1.Put that baby down before you spoil it. How exactly can you spoil a baby? They’re supposed to be dependent. The great thing about front packs and slings is that your baby can be exactly where she’s supposed to be and you still have your hands free.
2.Get that baby out of your bed. Unless you like staggering around in the middle of the night, your bed is the handiest place to keep your nursing baby. Unless you’re on something, you won’t roll onto them. And co-sleeping prevents against Sudden Infant Death Syndrome (SIDS). Most of the world sleeps with their babies. And you’ll save on the cost of the crib.
3.Your baby has diarrhea. If your mother-in-law has only ever seen formula fed baby poop, she’ll probably think your breastfed baby has diarrhea. That’s because formula is constipating. Breastfed poop is usually runny and can be brown or green. And yes, it’s true, it doesn’t smell until your baby starts eating solids.
4.Buy one of those plastic tubs to bathe your baby in. Why don’t you just take them into the bathtub with you? Enough said.
5.Have some formula on hand just in case. The reason formula companies send out free formula is because they’re trying to get you hooked. They know the more you use their product, the less milk your body will make. The best way to increase your milk supply is to nurse more frequently. By the way, sending out free formula is in direct violation of the World Health Organization Baby Friendly Code. Call the formula companies on their 800 numbers and tell them what you think of their formula.
6.If you can’t pump milk, your breasts must be empty. Your baby is the best pump. He or she can get milk when your pump can’t. If your newborn is wetting 8-10 diapers a day, pooping every day, nursing every 2-3 hours and growing you’ve got plenty of milk.
7.Put your baby to sleep on his stomach. That’s what the nurses told your mom when you were born but research shows that back sleeping prevents SIDS. This is especially important if your baby doesn’t sleep with you. As she or he gets a little older give her or him some awake tummy time to help develop the muscles needed to crawl.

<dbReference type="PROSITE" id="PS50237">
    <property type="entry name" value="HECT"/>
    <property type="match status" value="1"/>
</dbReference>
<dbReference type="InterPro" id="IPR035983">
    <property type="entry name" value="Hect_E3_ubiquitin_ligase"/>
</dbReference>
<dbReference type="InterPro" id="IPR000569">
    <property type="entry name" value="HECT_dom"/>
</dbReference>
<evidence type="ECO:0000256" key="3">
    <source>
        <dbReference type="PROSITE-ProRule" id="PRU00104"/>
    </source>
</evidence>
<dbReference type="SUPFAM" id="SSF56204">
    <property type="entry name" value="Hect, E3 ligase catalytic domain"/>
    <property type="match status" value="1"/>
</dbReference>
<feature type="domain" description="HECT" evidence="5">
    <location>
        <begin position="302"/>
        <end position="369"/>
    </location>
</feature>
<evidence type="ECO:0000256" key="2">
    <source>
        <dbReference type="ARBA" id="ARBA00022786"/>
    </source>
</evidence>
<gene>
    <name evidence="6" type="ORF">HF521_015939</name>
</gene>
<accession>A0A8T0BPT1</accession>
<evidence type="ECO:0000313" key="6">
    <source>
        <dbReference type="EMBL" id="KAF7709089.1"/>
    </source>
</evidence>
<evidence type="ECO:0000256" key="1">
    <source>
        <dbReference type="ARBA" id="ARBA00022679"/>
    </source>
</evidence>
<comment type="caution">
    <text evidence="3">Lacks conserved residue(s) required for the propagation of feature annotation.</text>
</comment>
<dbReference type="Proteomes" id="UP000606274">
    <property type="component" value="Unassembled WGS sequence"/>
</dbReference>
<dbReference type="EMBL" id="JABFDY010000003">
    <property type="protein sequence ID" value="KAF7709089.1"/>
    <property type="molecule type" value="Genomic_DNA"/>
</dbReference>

8.You need to buy a lot of baby stuff. Yeah they want you to believe you really need the diaper genie, the swing, the walker, the stroller that converts into a car seat so you never have to actually touch your baby, and the toys that squeak, bong, beep, and talk. But even if you could afford it where would you put it all? Older babies love to play with pots and pans and plastic water bottles filled with unpopped popcorn. They love to splash in water, play with your keys, and look at themselves in the mirror.
9.It’s ok to vaccinate your baby today – it’s just a little cold. Well, actually, no it’s not. Vaccines are controversial, but if you are going to vaccinate, only do it when your child is totally healthy, even if it means bringing them back in to the doctor’s office. The risk of vaccine reactions goes way up when a sick child is vaccinated. You should not have to pay an insurance copay for a vaccination only visit [but check your insurance plan].
10.Your child is too old to nurse. You’ll decide when that’s true. There are lots of benefits to extended nursing for both moms and children. Toddlers benefit from excellent nutrition and fewer illnesses. When they are sick they may continue to nurse even when they refuse other foods. Mothers get dosed with those helpful mothering hormones, prolactin and oxytocin, which stimulate nurturing behavior. Women may be lowering their risk of reproductive cancers and osteoporosis by extended nursing. Both mom and child benefit from the closeness, soothing, and quiet time that nursing provides. Extended nursing is common in many cultures and is probably the human norm.
Julie Brill, CCCE, CLD has been a perinatal educator since 1992 and on the CAPPA Faculty since 2003. She teaches childbirth and labor doula trainings in New England and offers childbirth classes, Prepare for Cesarean Birth workshops, and birth option consults by phone and Skype. She is the homeschooling mother of teenage daughters. Visit her website at http://www.WellPregnancy.com.